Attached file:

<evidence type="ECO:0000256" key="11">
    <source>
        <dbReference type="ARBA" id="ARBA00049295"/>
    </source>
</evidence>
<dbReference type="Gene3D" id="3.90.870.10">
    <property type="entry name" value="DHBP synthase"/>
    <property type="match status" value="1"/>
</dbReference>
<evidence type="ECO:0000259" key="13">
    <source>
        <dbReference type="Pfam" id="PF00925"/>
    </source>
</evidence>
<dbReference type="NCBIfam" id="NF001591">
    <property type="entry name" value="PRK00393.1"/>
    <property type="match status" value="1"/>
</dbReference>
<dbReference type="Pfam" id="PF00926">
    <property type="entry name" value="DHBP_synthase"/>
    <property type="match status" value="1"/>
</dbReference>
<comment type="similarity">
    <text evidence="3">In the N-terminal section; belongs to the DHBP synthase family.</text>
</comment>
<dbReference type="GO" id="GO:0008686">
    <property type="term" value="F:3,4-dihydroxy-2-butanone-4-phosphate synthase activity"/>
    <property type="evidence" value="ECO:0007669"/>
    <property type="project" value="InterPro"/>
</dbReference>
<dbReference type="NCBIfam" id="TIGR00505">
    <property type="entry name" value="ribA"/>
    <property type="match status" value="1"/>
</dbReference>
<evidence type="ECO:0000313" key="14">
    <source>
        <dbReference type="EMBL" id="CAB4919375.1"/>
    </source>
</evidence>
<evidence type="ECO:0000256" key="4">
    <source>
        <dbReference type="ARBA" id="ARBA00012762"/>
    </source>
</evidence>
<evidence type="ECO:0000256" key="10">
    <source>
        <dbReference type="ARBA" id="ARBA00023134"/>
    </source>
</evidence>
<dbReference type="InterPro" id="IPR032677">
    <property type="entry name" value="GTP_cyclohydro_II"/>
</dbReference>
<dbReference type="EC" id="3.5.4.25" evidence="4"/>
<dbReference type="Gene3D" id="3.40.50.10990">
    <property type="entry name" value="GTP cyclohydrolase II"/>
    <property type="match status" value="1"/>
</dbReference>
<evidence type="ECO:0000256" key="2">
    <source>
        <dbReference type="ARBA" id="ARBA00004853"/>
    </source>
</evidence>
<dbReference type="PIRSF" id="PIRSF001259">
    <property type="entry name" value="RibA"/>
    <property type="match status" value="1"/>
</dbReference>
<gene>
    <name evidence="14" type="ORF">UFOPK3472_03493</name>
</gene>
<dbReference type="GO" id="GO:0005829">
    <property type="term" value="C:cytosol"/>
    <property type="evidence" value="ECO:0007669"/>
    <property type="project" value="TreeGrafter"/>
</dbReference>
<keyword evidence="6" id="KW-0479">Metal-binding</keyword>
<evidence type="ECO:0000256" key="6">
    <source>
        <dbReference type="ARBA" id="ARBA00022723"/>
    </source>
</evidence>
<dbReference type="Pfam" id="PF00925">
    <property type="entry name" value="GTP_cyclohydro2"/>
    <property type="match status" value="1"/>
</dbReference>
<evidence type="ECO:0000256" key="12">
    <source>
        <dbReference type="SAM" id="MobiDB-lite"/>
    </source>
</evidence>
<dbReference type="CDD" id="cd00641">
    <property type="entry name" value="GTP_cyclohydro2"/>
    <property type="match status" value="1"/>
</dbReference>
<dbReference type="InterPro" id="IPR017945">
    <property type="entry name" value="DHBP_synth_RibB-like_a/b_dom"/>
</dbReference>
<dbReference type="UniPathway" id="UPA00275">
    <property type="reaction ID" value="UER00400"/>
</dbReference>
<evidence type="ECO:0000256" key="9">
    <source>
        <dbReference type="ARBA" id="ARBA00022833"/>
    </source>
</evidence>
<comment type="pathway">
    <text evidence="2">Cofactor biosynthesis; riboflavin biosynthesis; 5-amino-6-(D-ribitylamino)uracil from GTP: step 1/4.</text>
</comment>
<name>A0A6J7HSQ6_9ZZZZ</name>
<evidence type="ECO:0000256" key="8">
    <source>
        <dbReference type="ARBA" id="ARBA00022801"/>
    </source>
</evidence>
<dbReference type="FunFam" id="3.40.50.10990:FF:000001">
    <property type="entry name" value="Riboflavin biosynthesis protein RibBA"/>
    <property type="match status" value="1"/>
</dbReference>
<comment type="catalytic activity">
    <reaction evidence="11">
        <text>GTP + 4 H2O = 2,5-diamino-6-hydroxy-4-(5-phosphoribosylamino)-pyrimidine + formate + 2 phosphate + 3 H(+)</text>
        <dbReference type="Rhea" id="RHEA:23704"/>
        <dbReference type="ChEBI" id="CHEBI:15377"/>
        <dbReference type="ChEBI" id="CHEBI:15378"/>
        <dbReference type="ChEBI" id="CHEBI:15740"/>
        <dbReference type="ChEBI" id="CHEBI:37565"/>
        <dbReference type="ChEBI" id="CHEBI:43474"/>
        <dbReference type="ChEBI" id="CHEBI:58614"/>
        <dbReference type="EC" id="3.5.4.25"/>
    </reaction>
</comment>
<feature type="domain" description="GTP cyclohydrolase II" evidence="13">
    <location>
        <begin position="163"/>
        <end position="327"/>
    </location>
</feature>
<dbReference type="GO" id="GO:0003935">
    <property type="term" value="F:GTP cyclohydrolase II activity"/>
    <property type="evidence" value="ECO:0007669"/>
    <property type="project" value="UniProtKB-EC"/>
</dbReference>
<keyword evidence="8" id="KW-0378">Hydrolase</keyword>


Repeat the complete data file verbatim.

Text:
<evidence type="ECO:0000256" key="11">
    <source>
        <dbReference type="ARBA" id="ARBA00049295"/>
    </source>
</evidence>
<dbReference type="Gene3D" id="3.90.870.10">
    <property type="entry name" value="DHBP synthase"/>
    <property type="match status" value="1"/>
</dbReference>
<evidence type="ECO:0000259" key="13">
    <source>
        <dbReference type="Pfam" id="PF00925"/>
    </source>
</evidence>
<dbReference type="NCBIfam" id="NF001591">
    <property type="entry name" value="PRK00393.1"/>
    <property type="match status" value="1"/>
</dbReference>
<dbReference type="Pfam" id="PF00926">
    <property type="entry name" value="DHBP_synthase"/>
    <property type="match status" value="1"/>
</dbReference>
<comment type="similarity">
    <text evidence="3">In the N-terminal section; belongs to the DHBP synthase family.</text>
</comment>
<dbReference type="GO" id="GO:0008686">
    <property type="term" value="F:3,4-dihydroxy-2-butanone-4-phosphate synthase activity"/>
    <property type="evidence" value="ECO:0007669"/>
    <property type="project" value="InterPro"/>
</dbReference>
<dbReference type="NCBIfam" id="TIGR00505">
    <property type="entry name" value="ribA"/>
    <property type="match status" value="1"/>
</dbReference>
<evidence type="ECO:0000313" key="14">
    <source>
        <dbReference type="EMBL" id="CAB4919375.1"/>
    </source>
</evidence>
<evidence type="ECO:0000256" key="4">
    <source>
        <dbReference type="ARBA" id="ARBA00012762"/>
    </source>
</evidence>
<evidence type="ECO:0000256" key="10">
    <source>
        <dbReference type="ARBA" id="ARBA00023134"/>
    </source>
</evidence>
<dbReference type="InterPro" id="IPR032677">
    <property type="entry name" value="GTP_cyclohydro_II"/>
</dbReference>
<dbReference type="EC" id="3.5.4.25" evidence="4"/>
<dbReference type="Gene3D" id="3.40.50.10990">
    <property type="entry name" value="GTP cyclohydrolase II"/>
    <property type="match status" value="1"/>
</dbReference>
<evidence type="ECO:0000256" key="2">
    <source>
        <dbReference type="ARBA" id="ARBA00004853"/>
    </source>
</evidence>
<dbReference type="PIRSF" id="PIRSF001259">
    <property type="entry name" value="RibA"/>
    <property type="match status" value="1"/>
</dbReference>
<gene>
    <name evidence="14" type="ORF">UFOPK3472_03493</name>
</gene>
<dbReference type="GO" id="GO:0005829">
    <property type="term" value="C:cytosol"/>
    <property type="evidence" value="ECO:0007669"/>
    <property type="project" value="TreeGrafter"/>
</dbReference>
<keyword evidence="6" id="KW-0479">Metal-binding</keyword>
<evidence type="ECO:0000256" key="6">
    <source>
        <dbReference type="ARBA" id="ARBA00022723"/>
    </source>
</evidence>
<dbReference type="Pfam" id="PF00925">
    <property type="entry name" value="GTP_cyclohydro2"/>
    <property type="match status" value="1"/>
</dbReference>
<evidence type="ECO:0000256" key="12">
    <source>
        <dbReference type="SAM" id="MobiDB-lite"/>
    </source>
</evidence>
<dbReference type="CDD" id="cd00641">
    <property type="entry name" value="GTP_cyclohydro2"/>
    <property type="match status" value="1"/>
</dbReference>
<dbReference type="InterPro" id="IPR017945">
    <property type="entry name" value="DHBP_synth_RibB-like_a/b_dom"/>
</dbReference>
<dbReference type="UniPathway" id="UPA00275">
    <property type="reaction ID" value="UER00400"/>
</dbReference>
<evidence type="ECO:0000256" key="9">
    <source>
        <dbReference type="ARBA" id="ARBA00022833"/>
    </source>
</evidence>
<comment type="pathway">
    <text evidence="2">Cofactor biosynthesis; riboflavin biosynthesis; 5-amino-6-(D-ribitylamino)uracil from GTP: step 1/4.</text>
</comment>
<name>A0A6J7HSQ6_9ZZZZ</name>
<evidence type="ECO:0000256" key="8">
    <source>
        <dbReference type="ARBA" id="ARBA00022801"/>
    </source>
</evidence>
<dbReference type="FunFam" id="3.40.50.10990:FF:000001">
    <property type="entry name" value="Riboflavin biosynthesis protein RibBA"/>
    <property type="match status" value="1"/>
</dbReference>
<comment type="catalytic activity">
    <reaction evidence="11">
        <text>GTP + 4 H2O = 2,5-diamino-6-hydroxy-4-(5-phosphoribosylamino)-pyrimidine + formate + 2 phosphate + 3 H(+)</text>
        <dbReference type="Rhea" id="RHEA:23704"/>
        <dbReference type="ChEBI" id="CHEBI:15377"/>
        <dbReference type="ChEBI" id="CHEBI:15378"/>
        <dbReference type="ChEBI" id="CHEBI:15740"/>
        <dbReference type="ChEBI" id="CHEBI:37565"/>
        <dbReference type="ChEBI" id="CHEBI:43474"/>
        <dbReference type="ChEBI" id="CHEBI:58614"/>
        <dbReference type="EC" id="3.5.4.25"/>
    </reaction>
</comment>
<feature type="domain" description="GTP cyclohydrolase II" evidence="13">
    <location>
        <begin position="163"/>
        <end position="327"/>
    </location>
</feature>
<dbReference type="GO" id="GO:0003935">
    <property type="term" value="F:GTP cyclohydrolase II activity"/>
    <property type="evidence" value="ECO:0007669"/>
    <property type="project" value="UniProtKB-EC"/>
</dbReference>
<keyword evidence="8" id="KW-0378">Hydrolase</keyword>